brewer storefronts
Gale Brewer, flanked by the owners of Halal Guys on West 95th street, speaks about saving small businesses.

By Anya Schiffrin

Manhattan Borough President Gale Brewer unveiled on Monday a new raft of proposals aimed at helping small businesses maintain their foothold on the Upper West Side, despite unrelenting pressure from landlords seeking to raise commercial rents.

Speaking at a press conference held at the The Halal Guys store on 95th and Amsterdam, Brewer proposed that the City Council implement a mandatory but non-binding negotiation period for landlords and tenants in which they could discuss rent increases. During this period, small businesses would be given the option of a one-year lease extension with a rent increase capped at 15%. “We want to ensure that small businesses are not blindsided,” Brewer said saying she hoped the proposal would help avert a “catastrophic small business interruption.”

Saying that street vending is often a “gateway” for small business owners, especially, immigrants, Brewer also proposed more support for small street vendors saying in a press release that “overhauling New York City’s antiquated policies governing street vending and lifting the 1980s-era cap on vending licenses will jump-start small business that could eventually transition to a store-front model as The Halal Guys have successfully done.” The Halal Guys began by selling food from a cart on 53rd street and Sixth Avenue and now have storefronts on both 14th and 95th streets.

Brewer also called for possible “condoization” of small businesses by helping them buy space as a commercial condominium, saying this could be a “win-win” for both landlords and tenants. “This model is already possible under current law,” her office noted in a written statement. Brewer proposed a pilot program saying that some spaces could be turned into condos. She cited the 504 loan program from the US Small Business Administration, which provides “growing businesses with long-term, fixed-rate financing for major fixed assets such as land and buildings.” She noted that creating “low-intensity” commercial districts on quieter streets can take pressure off demand for real estate on high-traffic commercial streets.

Starting on May 6, Brewer will hold discussions around Manhattan to discuss her proposals with neighborhood business owners and residents. She also supports reform of the commercial rent tax, developing micro-credit options for small businesses and the development of apps which can provide small businesses with information about factors that could affect their businesses including subway delays and sidewalk and construction repairs.

The Upper West Side has faced an influx of chain stores, including banks and drugstores such as Duane Reade and CVS, and the decline of Mom-and-Pop stores has adversely affected the quality of life, Brewer said. She said that nine businesses on Broadway between 102nd and 103rd streets are now threatened by rent increases. “It’s rent, it’s always rent,” Brewer said, mentioning the closure of Grossingers bakery on 86th and Amsterdam, which was founded in 1946 and closed in 1991 and Big Nick’s diner on Broadway, which was founded in 1962 and shuttered in July, 2013.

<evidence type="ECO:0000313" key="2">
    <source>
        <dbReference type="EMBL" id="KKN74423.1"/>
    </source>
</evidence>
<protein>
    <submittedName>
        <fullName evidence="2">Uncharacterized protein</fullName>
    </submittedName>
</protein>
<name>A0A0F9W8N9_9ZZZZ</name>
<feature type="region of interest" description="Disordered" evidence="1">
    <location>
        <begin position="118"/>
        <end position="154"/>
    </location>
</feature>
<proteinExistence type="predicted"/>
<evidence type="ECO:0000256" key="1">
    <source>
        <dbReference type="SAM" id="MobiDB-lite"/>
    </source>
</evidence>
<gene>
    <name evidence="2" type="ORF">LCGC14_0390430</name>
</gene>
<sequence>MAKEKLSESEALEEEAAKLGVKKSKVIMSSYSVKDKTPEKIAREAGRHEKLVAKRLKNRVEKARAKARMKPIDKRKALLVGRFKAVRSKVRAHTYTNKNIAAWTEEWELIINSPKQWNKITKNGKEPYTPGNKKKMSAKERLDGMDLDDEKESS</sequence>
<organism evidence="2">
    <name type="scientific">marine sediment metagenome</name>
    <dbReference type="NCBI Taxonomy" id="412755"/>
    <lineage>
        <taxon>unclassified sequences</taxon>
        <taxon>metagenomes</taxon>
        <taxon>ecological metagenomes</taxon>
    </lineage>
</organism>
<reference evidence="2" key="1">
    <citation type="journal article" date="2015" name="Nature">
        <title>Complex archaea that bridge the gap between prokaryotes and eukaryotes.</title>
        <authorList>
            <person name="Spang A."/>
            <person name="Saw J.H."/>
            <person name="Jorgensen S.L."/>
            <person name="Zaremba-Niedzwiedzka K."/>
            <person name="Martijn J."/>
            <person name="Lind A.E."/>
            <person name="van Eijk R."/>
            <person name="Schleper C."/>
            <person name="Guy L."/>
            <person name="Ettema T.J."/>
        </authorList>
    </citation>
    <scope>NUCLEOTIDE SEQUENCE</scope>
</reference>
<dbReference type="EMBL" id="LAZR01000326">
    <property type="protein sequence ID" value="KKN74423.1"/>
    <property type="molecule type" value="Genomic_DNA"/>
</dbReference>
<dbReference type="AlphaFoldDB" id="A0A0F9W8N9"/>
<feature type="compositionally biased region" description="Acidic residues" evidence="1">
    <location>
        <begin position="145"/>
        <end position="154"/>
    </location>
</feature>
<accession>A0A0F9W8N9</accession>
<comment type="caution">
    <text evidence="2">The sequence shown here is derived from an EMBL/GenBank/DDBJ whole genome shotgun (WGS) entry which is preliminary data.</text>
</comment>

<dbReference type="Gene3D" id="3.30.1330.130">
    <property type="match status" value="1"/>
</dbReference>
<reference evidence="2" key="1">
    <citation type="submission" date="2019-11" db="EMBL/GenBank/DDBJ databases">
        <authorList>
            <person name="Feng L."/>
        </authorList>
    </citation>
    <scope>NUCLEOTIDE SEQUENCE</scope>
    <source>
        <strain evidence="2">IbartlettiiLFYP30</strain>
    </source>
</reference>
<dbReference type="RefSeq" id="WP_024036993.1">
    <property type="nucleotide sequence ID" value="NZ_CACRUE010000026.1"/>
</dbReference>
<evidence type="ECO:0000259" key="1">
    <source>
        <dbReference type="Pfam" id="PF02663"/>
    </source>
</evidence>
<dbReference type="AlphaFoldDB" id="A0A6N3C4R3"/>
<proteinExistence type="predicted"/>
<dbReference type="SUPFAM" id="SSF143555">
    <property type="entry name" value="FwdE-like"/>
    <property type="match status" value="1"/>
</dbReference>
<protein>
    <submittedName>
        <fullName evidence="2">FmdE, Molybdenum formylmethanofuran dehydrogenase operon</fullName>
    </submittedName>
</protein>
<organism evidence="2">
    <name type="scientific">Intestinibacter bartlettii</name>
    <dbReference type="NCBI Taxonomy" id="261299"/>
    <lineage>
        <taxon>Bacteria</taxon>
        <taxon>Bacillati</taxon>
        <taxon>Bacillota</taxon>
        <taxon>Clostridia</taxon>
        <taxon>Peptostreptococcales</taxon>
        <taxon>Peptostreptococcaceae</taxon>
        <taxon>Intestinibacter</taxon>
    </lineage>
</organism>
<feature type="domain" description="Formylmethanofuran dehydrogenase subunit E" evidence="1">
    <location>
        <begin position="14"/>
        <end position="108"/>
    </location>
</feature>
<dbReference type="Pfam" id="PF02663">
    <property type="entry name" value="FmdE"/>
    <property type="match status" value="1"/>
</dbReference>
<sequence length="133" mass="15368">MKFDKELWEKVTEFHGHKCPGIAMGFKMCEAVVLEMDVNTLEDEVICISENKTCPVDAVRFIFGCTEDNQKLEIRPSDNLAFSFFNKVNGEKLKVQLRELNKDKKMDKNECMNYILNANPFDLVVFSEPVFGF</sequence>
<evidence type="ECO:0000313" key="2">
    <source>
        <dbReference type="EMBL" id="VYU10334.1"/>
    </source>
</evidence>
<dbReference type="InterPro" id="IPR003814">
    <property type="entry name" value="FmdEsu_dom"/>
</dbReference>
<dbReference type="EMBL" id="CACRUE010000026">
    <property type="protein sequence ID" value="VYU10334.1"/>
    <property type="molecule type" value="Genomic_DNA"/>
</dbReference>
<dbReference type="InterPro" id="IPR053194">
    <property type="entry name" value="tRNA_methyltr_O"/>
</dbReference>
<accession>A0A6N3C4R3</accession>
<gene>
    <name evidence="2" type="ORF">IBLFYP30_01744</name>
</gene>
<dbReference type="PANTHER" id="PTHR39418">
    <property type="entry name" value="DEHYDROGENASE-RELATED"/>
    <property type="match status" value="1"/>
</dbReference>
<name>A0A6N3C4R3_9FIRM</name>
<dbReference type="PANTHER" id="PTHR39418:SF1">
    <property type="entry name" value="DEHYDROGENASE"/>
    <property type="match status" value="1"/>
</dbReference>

When she was a council member for the Upper West Side, Brewer got a law passed limiting the size of storefronts on certain avenues to dissuade landlords from signing with chains.

Asked why some landlords evict small businesses but then keep their storefronts empty for years as happened with Movie Place at 237 West 105th street, Brewer said she had repeatedly tried to find out why this occurs. Landlords don’t get a tax deduction on the lost income she said, it is “simply that many times [the landlords] want to wait for the chains to come in.”

Brewer’s proposals are different from the Small Business Jobs Survival Act, originally introduced in 1986 by City Councilwoman Ruth Messinger, which called for arbitration of rent increases. That proposal has been stalled for some 30 years.

Other cities, such as Paris and Amsterdam, have managed to preserve a rich diversity of small businesses through a combination of social pressure, zoning regulations and rent control. Asked if she had studied regulations in place in other cities, Brewer said “I look at all solutions but I’ve not looked at Amsterdam or Paris. I have too much to do here.”

Research help provided by Matthew Fay.

NEWS | 28 comments | permalink
    1. webot says:

      Was there any mention of cutting the City of NY’s red tape, approvals process , tickets, inspections, regulations, required sick leave, threat of lawsuits, high wages , etc. that strangle and stifle small businesses?

      • blewvelvet says:

        There should be a mention about asshole-elitists Ayn Rand business-types who end up paying NO federal taxes except on a smaller percentage of the profits!

        I end paying more in taxes as a working employee through my paycheck and dont get to expense my rent and other bills against my income.

        But businesses do.

        I know….as I do corporate accounting/recordkeeping and yearly file the corporate taxes in our company.

        Some people don’t realize how good they have it…and then complain about high wages and required sick leave for fellow human beings.

        Horrible people!

        • webot says: